For many organisations, the international transfer of data is essential to running their business and the recent CJEU ruling (also called Schrems ruling) will have had a significant impact on organisations operating outside the EEA. This is the first in a series of blogs exploring what this decision means for you.
BH Consulting will analyse the recent guidance given to businesses by the European Data Protection Board (EDPB) and translate it into practical recommendations your business must consider today to remain GDPR compliant. The blog series will be followed by a free webinar with our data protection experts. To register please follow this link.
On July 16, the European Court of Justice (CJEU) ruled that the agreement to allow data transfers between the EU and the United States, known as Privacy Shield, is no longer valid.
This decision did not come out of the blue. It dates back to 2013 when Edward Snowden revealed the PRISM programme (where the US NSA accessed data from big tech e.g. Facebook, Apple, Google, and Microsoft among others). Following this, the privacy campaigner Max Schrems complained to the Data Protection Commission (DPC) that Facebook was helping the NSA conduct mass surveillance of EU citizens. The DPC rejected his complaint. As a result, Schrems took his case to the Irish High Court – where it was referred to the CJEU.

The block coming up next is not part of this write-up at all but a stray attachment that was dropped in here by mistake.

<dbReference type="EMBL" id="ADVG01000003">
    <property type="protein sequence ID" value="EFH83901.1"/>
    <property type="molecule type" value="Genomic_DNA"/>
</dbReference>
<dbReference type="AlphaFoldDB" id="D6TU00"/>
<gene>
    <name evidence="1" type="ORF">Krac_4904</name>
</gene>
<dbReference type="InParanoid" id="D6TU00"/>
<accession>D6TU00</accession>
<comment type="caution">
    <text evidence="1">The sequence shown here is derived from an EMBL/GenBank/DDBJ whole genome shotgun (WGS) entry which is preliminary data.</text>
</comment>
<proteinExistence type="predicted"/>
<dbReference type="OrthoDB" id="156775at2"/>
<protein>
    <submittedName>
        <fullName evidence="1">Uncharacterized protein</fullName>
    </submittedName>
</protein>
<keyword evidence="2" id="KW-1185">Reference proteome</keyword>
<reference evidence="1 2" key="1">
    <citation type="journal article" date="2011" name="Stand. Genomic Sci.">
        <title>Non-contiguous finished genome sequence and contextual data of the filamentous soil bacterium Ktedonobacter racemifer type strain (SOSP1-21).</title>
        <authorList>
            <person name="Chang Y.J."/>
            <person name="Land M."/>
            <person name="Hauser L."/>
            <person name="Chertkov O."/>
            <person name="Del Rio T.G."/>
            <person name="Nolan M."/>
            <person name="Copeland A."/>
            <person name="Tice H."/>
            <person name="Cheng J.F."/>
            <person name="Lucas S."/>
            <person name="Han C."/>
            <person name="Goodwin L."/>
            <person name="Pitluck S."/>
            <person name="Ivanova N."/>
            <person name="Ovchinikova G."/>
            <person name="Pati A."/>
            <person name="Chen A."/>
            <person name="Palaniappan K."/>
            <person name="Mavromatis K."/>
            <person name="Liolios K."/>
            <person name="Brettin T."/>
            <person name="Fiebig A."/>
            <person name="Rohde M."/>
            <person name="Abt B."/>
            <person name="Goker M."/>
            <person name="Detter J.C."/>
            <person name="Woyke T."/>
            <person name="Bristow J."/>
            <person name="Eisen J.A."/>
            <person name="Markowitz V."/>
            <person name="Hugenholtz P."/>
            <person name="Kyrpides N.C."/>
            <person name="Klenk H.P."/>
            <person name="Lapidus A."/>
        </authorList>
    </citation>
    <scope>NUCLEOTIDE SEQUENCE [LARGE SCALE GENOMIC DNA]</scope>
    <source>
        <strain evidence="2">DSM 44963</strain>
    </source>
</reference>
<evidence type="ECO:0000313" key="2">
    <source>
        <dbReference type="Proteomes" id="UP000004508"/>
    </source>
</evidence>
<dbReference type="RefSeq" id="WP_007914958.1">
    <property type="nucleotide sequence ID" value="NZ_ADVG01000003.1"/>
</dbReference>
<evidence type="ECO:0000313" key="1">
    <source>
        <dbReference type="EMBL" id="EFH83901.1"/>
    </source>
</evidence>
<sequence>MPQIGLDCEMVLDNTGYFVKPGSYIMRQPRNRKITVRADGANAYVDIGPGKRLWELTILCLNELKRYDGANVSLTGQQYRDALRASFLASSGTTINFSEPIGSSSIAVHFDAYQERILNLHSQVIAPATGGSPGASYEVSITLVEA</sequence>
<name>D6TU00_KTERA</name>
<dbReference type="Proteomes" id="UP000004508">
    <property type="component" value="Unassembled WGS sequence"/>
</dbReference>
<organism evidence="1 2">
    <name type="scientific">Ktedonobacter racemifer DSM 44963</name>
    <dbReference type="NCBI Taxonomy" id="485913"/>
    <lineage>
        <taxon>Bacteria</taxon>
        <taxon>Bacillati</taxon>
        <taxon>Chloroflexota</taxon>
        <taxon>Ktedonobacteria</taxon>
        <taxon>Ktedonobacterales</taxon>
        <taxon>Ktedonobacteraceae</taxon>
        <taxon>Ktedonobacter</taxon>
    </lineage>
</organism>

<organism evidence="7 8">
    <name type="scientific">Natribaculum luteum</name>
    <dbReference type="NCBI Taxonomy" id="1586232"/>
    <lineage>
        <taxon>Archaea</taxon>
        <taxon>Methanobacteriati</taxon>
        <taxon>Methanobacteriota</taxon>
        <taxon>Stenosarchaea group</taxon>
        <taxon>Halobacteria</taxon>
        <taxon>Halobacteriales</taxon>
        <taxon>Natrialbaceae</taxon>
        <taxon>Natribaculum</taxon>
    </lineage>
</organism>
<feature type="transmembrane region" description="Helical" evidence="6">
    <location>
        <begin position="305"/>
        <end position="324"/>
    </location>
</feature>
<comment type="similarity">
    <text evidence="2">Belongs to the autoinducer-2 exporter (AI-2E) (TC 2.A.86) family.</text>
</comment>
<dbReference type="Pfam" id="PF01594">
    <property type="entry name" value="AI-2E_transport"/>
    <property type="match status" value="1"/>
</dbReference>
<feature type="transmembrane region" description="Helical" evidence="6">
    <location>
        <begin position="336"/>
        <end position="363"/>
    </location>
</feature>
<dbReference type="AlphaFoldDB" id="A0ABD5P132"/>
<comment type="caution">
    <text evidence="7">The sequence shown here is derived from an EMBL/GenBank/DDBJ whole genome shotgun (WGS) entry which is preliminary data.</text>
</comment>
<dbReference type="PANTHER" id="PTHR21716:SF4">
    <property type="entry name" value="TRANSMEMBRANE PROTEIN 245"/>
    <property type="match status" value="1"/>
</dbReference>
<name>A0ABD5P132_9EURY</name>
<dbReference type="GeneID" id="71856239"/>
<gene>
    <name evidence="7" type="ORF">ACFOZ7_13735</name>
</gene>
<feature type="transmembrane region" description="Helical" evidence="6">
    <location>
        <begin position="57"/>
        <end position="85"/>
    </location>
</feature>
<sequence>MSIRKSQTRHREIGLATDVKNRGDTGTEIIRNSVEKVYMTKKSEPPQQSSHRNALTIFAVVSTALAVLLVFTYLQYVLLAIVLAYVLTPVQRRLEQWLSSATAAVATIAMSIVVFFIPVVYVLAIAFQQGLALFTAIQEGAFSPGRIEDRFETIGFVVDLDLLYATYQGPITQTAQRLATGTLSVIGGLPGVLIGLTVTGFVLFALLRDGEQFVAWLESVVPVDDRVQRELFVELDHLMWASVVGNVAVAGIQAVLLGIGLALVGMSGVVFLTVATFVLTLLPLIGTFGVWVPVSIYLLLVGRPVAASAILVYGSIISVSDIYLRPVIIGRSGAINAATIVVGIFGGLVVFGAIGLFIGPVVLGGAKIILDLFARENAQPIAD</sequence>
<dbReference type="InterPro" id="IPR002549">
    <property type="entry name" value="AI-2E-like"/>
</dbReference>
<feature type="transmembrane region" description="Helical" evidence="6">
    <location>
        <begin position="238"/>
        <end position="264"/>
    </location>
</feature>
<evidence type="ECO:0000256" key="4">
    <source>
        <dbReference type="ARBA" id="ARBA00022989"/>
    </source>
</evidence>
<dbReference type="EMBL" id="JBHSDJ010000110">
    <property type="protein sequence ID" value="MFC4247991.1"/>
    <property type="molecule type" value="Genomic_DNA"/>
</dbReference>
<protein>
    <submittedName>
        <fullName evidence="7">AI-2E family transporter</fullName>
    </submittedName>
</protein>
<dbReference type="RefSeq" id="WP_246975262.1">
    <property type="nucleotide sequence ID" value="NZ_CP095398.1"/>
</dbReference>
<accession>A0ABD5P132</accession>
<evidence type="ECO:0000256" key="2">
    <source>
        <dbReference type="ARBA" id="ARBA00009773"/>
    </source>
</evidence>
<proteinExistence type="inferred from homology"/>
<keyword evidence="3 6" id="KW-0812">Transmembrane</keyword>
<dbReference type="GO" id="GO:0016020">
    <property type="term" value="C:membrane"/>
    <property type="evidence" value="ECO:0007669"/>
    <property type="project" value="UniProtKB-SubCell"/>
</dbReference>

Does the court ruling affect the current data transfer practice?
Flows of personal data to and from the European Union are governed under Chapter V of the General Data Protection Regulation (GDPR) “Transfer of personal data to third countries or international organisations” (Article 44 – 50). The GDPR allows the transfer of personal data from the European Economic Area to any third country that the EU deems adequate, or requires the controller/processor to put in place “appropriate safeguards”.
The court ruling has not changed that. What changed is that the judgement made clear that the adequacy of protection in the US is no longer valid. That is because of the U.S. surveillance law in Section 702 FISA and EO 12333, which can give the US authorities access to any transferred data.
Wait a minute, what’s FISA now?
FISA section 702 specifically “allows the government to obtain the communication of foreigners outside the US, including foreign terrorist threats”. For example, the program allows the government to obtain the emails or phone calls, without a warrant, of a non-American target. Most commonly used US data processors, such as cloud providers, fall under Section 702 FISA. Certainly the market leaders such as Microsoft, Google, Amazon, Apple etc. fall within the U.S. FISA rules either because they are U.S. companies or conduct systematic business in the U.S. EO 12.333 is potentially even more far-reaching because it permits “surveillance in transit”, such as the accessing of data that is not properly encrypted while it passes over transatlantic cables.
This only affects the US, right?
Wrong. The European Data Protection Board (EDPB) and other supervisory authorities continue to examine and assess the judgment of the CJEU. The EDBP states that the CJEU’s judgment has implications beyond the use of the Privacy Shield as a transfer mechanism.
“In general, for third countries, the threshold set by the Court also applies to all appropriate safeguards under Article 46 GDPR used to transfer data from the EEA to any third country.”
How long do I have to make changes?